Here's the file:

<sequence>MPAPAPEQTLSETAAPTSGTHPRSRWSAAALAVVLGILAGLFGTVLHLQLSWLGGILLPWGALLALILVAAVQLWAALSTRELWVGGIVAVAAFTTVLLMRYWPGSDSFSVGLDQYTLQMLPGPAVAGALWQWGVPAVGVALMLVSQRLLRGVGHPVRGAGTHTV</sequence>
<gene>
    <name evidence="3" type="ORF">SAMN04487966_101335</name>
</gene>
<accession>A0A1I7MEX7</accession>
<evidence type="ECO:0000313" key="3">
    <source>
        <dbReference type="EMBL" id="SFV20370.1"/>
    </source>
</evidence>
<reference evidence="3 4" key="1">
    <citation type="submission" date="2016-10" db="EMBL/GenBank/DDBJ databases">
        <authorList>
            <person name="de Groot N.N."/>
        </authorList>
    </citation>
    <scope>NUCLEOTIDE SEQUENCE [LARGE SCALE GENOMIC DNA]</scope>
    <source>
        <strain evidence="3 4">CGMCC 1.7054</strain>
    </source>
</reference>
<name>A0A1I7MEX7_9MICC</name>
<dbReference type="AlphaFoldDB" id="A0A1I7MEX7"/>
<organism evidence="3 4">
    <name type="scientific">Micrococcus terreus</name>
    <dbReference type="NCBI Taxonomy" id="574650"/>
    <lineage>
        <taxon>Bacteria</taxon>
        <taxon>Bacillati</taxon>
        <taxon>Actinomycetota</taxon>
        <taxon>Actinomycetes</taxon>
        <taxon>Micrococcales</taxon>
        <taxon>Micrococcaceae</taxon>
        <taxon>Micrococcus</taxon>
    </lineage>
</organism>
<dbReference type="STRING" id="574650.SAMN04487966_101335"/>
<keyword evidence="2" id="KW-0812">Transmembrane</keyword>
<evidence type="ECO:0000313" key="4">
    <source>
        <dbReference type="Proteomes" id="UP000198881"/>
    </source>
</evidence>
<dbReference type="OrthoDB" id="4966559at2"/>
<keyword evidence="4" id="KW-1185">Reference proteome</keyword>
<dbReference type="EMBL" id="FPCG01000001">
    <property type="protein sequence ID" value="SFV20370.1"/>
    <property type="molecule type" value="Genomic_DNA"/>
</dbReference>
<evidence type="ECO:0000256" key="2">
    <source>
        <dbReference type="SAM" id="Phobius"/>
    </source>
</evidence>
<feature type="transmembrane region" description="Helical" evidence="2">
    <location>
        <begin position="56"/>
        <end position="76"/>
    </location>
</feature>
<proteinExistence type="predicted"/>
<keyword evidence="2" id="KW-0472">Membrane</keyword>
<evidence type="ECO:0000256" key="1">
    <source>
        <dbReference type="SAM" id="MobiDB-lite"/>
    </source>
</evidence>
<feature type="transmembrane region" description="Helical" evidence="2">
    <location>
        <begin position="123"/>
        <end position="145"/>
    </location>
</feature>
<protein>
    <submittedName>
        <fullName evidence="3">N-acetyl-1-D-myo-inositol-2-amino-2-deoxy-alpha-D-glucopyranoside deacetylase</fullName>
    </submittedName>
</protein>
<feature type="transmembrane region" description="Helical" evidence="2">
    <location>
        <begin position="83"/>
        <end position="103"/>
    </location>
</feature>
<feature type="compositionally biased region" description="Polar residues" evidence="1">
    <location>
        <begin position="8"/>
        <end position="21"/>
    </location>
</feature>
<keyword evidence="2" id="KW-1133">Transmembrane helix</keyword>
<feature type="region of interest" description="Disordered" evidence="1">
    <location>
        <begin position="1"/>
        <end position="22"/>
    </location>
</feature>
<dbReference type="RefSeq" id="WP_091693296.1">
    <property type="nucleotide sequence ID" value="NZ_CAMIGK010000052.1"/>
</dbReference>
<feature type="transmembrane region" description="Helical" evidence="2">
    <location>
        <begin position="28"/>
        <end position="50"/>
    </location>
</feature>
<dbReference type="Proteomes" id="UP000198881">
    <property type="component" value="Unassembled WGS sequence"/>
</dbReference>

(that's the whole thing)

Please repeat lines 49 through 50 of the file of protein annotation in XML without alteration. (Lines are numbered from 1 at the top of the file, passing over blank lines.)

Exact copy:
</dbReference>
<evidence type="ECO:0000256" key="2">